Active contours snakes
Download
1 / 36

Active Contours - SNAKES - PowerPoint PPT Presentation


  • 471 Views
  • Updated On :

CSci 8810 Image Processing. Active Contours - SNAKES. Meghana Viswanath March 19, 2009. Object Recognition… How?. Edge detectors. Works well for some images. Not so much for others. Too many spurious edges Linking edges belonging to the same object is difficult. Active Contours or Snakes.

loader
I am the owner, or an agent authorized to act on behalf of the owner, of the copyrighted work described.
capcha
Download Presentation

PowerPoint Slideshow about 'Active Contours - SNAKES' - HarrisCezar


An Image/Link below is provided (as is) to download presentation

Download Policy: Content on the Website is provided to you AS IS for your information and personal use and may not be sold / licensed / shared on other websites without getting consent from its author.While downloading, if for some reason you are not able to download a presentation, the publisher may have deleted the file from their server.


- - - - - - - - - - - - - - - - - - - - - - - - - - E N D - - - - - - - - - - - - - - - - - - - - - - - - - -
Presentation Transcript
Active contours snakes l.jpg

CSci 8810 Image Processing

Active Contours - SNAKES

Meghana Viswanath

March 19, 2009


Object recognition how l.jpg
Object Recognition… How?

  • Edge detectors

Works well for some images


Not so much for others l.jpg
Not so much for others

  • Too many spurious edges

  • Linking edges belonging to the same object is difficult


Active contours or snakes l.jpg
Active Contours or Snakes

  • Results from the work of Kass et.al. in 1987

  • Snakes are shapes or curves that transform themselves to take the shape of an object in an image.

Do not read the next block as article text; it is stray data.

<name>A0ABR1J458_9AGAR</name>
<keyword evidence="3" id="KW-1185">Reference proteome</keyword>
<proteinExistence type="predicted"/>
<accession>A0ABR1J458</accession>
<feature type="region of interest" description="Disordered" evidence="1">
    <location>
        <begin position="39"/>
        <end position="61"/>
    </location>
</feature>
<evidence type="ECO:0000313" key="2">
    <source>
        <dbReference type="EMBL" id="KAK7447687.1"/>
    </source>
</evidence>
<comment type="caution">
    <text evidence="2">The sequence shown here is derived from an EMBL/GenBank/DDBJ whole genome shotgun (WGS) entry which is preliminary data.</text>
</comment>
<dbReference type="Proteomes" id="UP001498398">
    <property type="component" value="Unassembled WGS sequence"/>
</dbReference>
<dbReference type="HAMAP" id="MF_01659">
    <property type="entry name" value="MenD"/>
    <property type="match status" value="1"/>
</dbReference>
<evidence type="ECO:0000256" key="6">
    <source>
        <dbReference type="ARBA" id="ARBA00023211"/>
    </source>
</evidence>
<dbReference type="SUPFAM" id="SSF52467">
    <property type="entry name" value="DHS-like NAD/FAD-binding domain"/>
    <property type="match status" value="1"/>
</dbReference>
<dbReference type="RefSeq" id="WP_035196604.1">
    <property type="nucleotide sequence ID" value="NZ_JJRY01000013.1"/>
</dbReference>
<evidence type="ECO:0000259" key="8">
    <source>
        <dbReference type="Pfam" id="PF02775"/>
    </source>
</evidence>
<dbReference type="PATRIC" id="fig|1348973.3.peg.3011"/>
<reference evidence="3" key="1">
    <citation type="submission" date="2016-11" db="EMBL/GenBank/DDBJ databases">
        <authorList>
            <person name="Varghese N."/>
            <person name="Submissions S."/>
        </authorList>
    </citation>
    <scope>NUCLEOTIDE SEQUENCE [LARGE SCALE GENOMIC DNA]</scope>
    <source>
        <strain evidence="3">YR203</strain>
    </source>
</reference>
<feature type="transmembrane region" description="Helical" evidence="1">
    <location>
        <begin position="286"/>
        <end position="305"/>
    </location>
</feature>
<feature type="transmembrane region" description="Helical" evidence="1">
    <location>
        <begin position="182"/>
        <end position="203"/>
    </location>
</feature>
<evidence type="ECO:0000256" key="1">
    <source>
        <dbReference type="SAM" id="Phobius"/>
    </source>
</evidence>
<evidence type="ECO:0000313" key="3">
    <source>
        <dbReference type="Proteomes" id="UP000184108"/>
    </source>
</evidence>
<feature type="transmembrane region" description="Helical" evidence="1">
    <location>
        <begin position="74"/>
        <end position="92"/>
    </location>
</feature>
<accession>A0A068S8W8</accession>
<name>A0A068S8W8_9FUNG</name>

• Snakes are energy minimizing splines



Snake behavior l.jpg
Snake Behavior

  • An initial curve/snake is defined near the object

  • The curve is iteratively refined to form the least energy contour

  • Snakes operate locally, thus one must provide an initial position for them



Snake representation l.jpg
Snake Representation

  • A snake is a contour in the image plane, defined by a set of ncontrol points.

    vi = (xi, yi), i = 0, .... n-1


Energy minimization l.jpg
Energy Minimization

vi-1

vi

vi+1

snake

object boundary

Find the local minimum and move towards it.


Snake energy l.jpg
Snake Energy

The snake - v(s) = [x(s), y(s)], is defined as a function of a real variable s ϵ [0,1]

The energy of the snake is given by -

Esnake = 0∫1 (Eint + Eext)ds


Internal energy l.jpg
Internal Energy

  • Internal energy describes the manner in which the snake moves

  • It can be written as -

    Eint = (α (v’)2 + β (v”)2)

  • α, β specify the amount of elasticity and stiffness of the snake, respectively


Internal energy12 l.jpg
Internal Energy

  • First Term : α (v’)2

  • If you want the snake to shrink, then make Eint directly proportional to snake length